Many governments across the Western world have for the past decades been experimenting with autonomous agencies, shared services and centralized public procurement as a means of increasing economic efficiency of public service delivery (Elston, 2012; Verhoest et al. 2012). Representing a Nordic perspective on this general trend, Danish public employees working in centralized government (app. 185.000 employees) have since the 2000s been obliged to purchase flight tickets through a centralized service provided by a private vendor. Public organizations and public employees are thus obliged to purchase all flight travels through this private vendor, which is the only provider ‘in town’ during the contract period. Theoretically, centralization of these services with a single private company enables the vendor to benefit from scale economies and thereby expectedly lower travel costs for the public sector, while the semi-monopoly situation will on the other hand theoretically contribute to higher costs (McCue and Pitzer, 2000; Albano and Sparro, 2010). Whether centralized public procurement in this field leads to lower costs can thus be regarded an empirical question.
The relative efficiency of centralized public procurement and traditional (decentralized) public procurement thus provides the focus of the paper. The paper more specifically aims to evaluate the economic efficiency of centralized public procurement with an empirical focus on flight travels for employees in the Danish public sector. The research will be designed as a quasi-experiment where we compare the costs of a sample of app. 1000 work-related travels for public employees purchased through the centralized procurement organization with another sample of app. 1000 work-related travels purchased at the private market place. This quasi-experimental design allows us to compare the price of a large sample of centrally procured travels with the counterfactual situation, where the same travels where purchased in the competitive private travel market.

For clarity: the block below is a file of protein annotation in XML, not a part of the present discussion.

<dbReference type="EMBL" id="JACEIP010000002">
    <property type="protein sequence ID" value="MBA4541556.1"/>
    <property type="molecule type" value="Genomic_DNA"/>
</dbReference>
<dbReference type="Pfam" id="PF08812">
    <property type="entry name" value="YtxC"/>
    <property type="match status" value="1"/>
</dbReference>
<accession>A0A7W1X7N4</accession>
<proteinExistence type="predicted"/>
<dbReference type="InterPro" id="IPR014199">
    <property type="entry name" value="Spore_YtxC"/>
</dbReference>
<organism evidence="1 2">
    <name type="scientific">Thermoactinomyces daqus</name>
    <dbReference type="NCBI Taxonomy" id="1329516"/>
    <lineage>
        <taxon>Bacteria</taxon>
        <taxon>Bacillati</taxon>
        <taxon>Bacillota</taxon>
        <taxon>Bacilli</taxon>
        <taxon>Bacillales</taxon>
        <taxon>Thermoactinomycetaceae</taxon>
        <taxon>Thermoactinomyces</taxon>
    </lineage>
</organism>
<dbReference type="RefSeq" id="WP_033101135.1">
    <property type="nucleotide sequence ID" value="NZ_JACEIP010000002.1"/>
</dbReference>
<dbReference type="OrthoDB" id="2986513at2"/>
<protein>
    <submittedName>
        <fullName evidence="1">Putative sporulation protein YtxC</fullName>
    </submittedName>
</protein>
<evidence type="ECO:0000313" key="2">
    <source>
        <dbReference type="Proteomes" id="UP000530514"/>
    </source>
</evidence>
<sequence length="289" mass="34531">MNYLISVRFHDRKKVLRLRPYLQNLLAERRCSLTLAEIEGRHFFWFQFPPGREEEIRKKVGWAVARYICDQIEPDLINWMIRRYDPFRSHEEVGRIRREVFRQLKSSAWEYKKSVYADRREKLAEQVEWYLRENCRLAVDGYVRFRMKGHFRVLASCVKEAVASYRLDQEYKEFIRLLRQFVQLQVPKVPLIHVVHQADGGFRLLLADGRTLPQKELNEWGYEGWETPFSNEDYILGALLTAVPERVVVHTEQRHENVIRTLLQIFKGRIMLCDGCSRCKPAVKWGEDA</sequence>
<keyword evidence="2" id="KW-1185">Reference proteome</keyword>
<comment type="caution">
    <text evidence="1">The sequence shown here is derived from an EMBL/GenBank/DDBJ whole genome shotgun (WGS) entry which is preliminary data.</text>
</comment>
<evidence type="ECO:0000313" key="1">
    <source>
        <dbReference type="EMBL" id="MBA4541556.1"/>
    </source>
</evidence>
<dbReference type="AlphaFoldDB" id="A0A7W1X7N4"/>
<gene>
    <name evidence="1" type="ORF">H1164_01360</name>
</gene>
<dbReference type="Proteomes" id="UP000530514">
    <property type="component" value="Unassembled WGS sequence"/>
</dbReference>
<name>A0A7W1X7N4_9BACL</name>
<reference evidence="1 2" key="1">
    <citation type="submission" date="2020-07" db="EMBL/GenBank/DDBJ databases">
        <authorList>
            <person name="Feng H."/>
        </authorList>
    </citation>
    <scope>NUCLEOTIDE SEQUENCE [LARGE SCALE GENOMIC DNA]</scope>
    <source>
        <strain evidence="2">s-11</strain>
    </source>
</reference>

Workshop

WorkshopECPR 2016 Joint Sessions of Workshops
CountryItaly
CityPisa
Period24/04/201628/04/2016
Internet address

Bibliographical note

CBS Library does not have access to the material

Keywords

  • Business
  • Government
  • Public Choice
  • Public Policy
  • Quantitative
  • Regulation

Cite this

Petersen, O. H., Jensen, M. D., & Bhatti, Y. (2016). Economic Efficiency of Centralized Public Procurement: Results from a Quasi-Experiment. Paper presented at ECPR 2016 Joint Sessions of Workshops, Pisa, Italy.